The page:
Roman Harper
Age: 28
Previous team: Saints
2010 stats: 93 tackles, one interception, three sacks, six forced fumbles, one fumble recovery, eight passes defensed. Opponents completed 19-of-35 passes for 158 yards and no touchdowns against him (54.3 completion percentage, 4.5 yards per attempt).

Abram Elam
Age: 29
Previous team: Browns
2010 stats: 77 tackles, two interceptions, two sacks, two forced fumbles, two fumble recoveries, 10 passes defensed. Opponents completed 20-of-41 for 309 yards and three touchdowns against him (48.8 completion percentage, 7.5 yards per attempt).

Dawan Landry
Age: 28
Previous team: Ravens
2010 stats: 108 tackles, no interceptions, one sack, one forced fumble, one fumble recovery, four passes defensed. Opponents completed 24-of-50 for 330 yards and four touchdowns (48.0 completion percentage, 6.6 yards per attempt).

Danieal Manning
Age: 28
Previous team: Bears
2010 stats: 72 tackles, one interception, no sacks, no forced fumbles, no fumble recoveries, seven passes defensed. Opponents completed 23-of-47 passes for 325 yards and two touchdowns against him (48.9 completion percentage, 6.9 yards per attempt).

Brodney Pool
Age: 27
Previous team: Jets
2010 stats: 50 tackles, one interception, one sack, one forced fumble, one fumble recovery, 11 passes defensed. Opponents completed 13-of-30 passes for 156 yards and no touchdowns (43.3 completion percentage, 5.2 yards per attempt).

Deon Grant
Age: 31
Previous team: Giants
2010 stats: 59 tackles, three interceptions, one sack, two forced fumbles, three fumble recoveries, 10 passes defensed. Opponents completed 30-of-50 passes for 378 yards and two touchdowns against him (60.0 completion percentage, 7.6 yards per attempt).

Safety is one position Cowboys must fill

July, 21, 2011
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The lockout could end at some point this weekend. Maybe today.

We hope.

In terms of the Cowboys, this team needs help at several positions, and safety is the biggest issue for this team coming out of the lockout.

The two starting safeties from 2010, Gerald Sensabaugh and Alan Ball were inconsistent last year.

Ball was tied for the league lead with seven touchdowns allowed. Sensabaugh, while tied with Terence Newman for the team-lead with five interceptions, struggled at the start of the season. Sensabaugh probably tried to compensate for Ball's weakness.

Ball is being moved back to his natural position of corner and Sensabaugh is an unrestricted free agent. While Sensabaugh would like a fair market deal, finding the right fit in a scheme is important to him.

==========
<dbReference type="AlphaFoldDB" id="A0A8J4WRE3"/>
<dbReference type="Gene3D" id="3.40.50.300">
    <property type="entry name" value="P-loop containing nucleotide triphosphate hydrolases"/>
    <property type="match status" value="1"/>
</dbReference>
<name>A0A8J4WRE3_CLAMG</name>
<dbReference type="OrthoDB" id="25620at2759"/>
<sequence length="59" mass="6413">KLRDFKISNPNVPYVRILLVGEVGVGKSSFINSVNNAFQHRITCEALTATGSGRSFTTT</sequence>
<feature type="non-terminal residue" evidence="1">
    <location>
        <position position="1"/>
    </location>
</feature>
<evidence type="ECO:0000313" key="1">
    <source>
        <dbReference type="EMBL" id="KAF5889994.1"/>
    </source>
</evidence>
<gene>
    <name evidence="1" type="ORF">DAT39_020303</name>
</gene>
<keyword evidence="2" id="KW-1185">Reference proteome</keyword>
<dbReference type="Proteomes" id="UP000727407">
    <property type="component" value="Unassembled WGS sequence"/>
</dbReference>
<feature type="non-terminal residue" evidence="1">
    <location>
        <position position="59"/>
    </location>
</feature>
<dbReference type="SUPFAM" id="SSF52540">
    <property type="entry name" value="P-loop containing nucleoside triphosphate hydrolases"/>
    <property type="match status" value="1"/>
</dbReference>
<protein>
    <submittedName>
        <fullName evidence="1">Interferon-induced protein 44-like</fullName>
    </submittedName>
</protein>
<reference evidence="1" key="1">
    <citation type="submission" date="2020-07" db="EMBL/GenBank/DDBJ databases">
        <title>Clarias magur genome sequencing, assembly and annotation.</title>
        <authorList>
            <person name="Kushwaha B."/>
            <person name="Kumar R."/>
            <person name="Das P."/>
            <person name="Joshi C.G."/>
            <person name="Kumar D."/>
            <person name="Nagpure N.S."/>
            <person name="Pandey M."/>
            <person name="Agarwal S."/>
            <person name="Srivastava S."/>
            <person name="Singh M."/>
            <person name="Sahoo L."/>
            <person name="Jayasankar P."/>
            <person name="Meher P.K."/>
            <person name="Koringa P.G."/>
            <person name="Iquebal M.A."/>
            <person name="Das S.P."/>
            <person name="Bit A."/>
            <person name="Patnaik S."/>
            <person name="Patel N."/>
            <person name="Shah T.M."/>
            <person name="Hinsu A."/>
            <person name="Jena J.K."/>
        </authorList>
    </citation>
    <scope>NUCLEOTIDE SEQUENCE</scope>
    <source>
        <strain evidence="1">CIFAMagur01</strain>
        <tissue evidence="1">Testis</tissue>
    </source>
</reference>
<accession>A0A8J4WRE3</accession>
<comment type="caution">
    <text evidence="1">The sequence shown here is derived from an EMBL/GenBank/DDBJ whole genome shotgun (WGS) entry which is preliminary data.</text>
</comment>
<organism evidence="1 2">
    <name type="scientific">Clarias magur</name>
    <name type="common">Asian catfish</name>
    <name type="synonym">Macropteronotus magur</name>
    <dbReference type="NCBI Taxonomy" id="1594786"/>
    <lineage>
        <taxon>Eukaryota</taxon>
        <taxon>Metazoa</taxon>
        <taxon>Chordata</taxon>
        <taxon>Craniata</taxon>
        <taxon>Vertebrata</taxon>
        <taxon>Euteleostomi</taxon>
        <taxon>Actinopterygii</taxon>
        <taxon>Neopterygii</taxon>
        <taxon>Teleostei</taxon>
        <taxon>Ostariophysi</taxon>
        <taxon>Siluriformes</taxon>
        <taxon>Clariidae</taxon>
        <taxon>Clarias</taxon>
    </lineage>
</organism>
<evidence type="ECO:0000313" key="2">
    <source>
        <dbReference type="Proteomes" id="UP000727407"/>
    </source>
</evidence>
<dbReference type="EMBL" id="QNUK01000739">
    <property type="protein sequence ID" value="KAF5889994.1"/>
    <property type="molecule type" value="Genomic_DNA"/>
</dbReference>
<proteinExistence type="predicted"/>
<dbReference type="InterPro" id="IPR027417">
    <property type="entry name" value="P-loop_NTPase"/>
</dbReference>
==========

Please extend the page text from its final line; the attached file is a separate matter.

The Cowboys have some players on their roster who might take over one of the safety spots: Danny McCray, Barry Church, Akwasi Owusu-Ansah and Andrew Sendejo. Yet those players are unproven.

The free agent market is where the team most likely will get at least one of the two safety spots filled.

A debate rages as to who is the best safety on the market.

Sensabaugh is out there and played 929 snaps last season.

Danieal Manning didn't allow a touchdown last season, according to Pro Football Focus, and out of 925 defensive snaps quarterbacks had a 59.7 quarterback rating against him when throwing in his direction.

There are others such as Quintin Mikell, in which offenses averaged 11.7 yards per catch against him, Michael Huff, who gave up three touchdowns out of 1,009 snaps, Eric Weddle, who allowed 12.7 yards per catch and Abram Elam the former Cowboys special teamer. Let's not forget Dawan Landry and Brodney Pool.

Manning and Elam might have a slight edge over the other safeties on the market. Manning can also return kicks, and Elam has played for new defensive coordinator Rob Ryan, when he was in Cleveland. Huff might be too expensive, especially with the Cowboys trying to lock up left tackle Doug Free long-term and getting under the $120 million salary cap. The other safeties futures are uncertain.

The Cowboys could go with a veteran at the free safety spot and then get one of the young players, Church possibly, to play strong safety. It seems Ryan would like to blitz more this season, and expects it to come from different spots on the field, and that includes sending corners and safeties.

Last year, the Cowboys pass rush struggled to take some pressure off the secondary. It left corners such as Mike Jenkins and Newman in vulnerable situations. If Ryan can fix the front seven, then maybe adding a younger player at strong safety will be Ok.